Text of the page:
Pray Constantly As with many


Pray Constantly

As with many parents of very young children, I spend most of Mass getting my son to face forward, stand, sit, kneel, try to say some of the prayers, stop watching the people behind me, stop kicking the pew in front of me, whisper--don't talk, etc. etc. You who are parents know the drill. As a result, I feel terrible about Sunday Mass, often as though I haven't heard a thing (I haven't) and I haven't properly served the Lord (although I have in my vocation as Father and in my attempt to make certain that the young 'en isn't too disruptive to those around him). I usually "make up" for this feeling by attending weekday Mass, and really participating.

As with many previous Sundays, I had these same feelings until I relaxed a bit and started to pray. I wasn't really praying Mass, because it was more than my brain could handle. But the entire time I prayed, "Thank you, Jesus." For every disruptive effort and annoyance, I prayed twice as hard and fast. And you know what? I didn't leave Mass feeling like a failure. I left feeling as though I had offered thanksgiving for many who may not give a thought to the wonderful treasure they receive at the Holy Sacrifice of Mass. No, I didn't participate in the way I would if I were without the distraction, but somehow I felt that God accepted what little I could offer in the spirit in which I offered it.

Then I realized on my way home that this little prayer can be prayed constantly. Occasionally one thought or another intrudes, but when it has run its course, I can just thank Jesus for that as well. Like the Jesus prayer, only simpler, and appealing to me because I owe so much thanks and I say so little, this prayer can always bring me back to the main point of life itself--the mercy, goodness, and life-giving person of Jesus Christ.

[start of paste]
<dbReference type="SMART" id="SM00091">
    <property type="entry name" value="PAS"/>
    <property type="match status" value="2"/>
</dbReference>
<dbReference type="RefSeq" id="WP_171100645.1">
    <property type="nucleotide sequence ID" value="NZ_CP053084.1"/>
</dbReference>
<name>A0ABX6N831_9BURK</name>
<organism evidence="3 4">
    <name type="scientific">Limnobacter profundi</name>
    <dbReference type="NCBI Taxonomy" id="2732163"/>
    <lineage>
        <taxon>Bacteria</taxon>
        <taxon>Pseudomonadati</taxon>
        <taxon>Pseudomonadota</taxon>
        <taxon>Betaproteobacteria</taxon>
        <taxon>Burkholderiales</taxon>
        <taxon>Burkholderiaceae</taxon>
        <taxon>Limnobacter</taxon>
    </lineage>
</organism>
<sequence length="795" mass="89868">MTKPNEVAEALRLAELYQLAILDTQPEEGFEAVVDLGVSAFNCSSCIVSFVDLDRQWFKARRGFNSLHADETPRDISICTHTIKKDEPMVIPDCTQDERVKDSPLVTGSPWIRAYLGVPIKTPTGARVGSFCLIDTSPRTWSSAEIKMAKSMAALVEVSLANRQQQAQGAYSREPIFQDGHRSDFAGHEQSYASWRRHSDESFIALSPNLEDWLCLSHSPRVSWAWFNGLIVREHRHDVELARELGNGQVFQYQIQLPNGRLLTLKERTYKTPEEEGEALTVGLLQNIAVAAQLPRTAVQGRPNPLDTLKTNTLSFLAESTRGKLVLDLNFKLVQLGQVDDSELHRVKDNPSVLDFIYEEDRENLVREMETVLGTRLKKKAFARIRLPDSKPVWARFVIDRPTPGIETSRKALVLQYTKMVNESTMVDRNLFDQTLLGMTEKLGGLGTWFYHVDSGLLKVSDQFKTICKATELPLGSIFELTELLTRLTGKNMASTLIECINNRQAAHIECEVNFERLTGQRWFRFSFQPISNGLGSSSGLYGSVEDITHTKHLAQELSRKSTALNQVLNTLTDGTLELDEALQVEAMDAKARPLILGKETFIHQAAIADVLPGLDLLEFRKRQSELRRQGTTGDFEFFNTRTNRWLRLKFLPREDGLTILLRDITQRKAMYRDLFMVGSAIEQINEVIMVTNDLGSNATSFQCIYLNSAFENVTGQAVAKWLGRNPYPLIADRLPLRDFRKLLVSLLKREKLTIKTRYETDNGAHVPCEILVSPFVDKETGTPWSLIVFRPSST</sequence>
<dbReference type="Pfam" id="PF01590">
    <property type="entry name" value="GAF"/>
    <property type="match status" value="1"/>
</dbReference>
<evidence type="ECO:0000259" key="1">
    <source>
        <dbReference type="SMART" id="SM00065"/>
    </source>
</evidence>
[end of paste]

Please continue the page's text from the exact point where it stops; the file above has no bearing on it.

Try it for a day. Just start by saying it as you get up in the morning. Allow it to become the basso ostinato to the entire day. Let life play against the background of this glorious and simple prayer. The name of Jesus itself is a fragrant balm and to be able to thank Him for all that we are and all that we have is such a gift. It frees us so thoroughly from ourselves. It opens us to Him and at the same time is a constant acknowledgment of our debt to Him. It is a perfect accompaniment for the Jesus Prayer because it is a thank you for the mercies already tendered, and in its simplicity it acknowledges our need for future mercies.

It may not substitute for praying and assisting at Mass, I'm human and there I shall probably fail as long as my young son needs guidance. But at least I can offer this much as I am directing attention and limiting distraction.

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This page contains a single entry by Steven Riddle published on October 13, 2002 6:43 PM.

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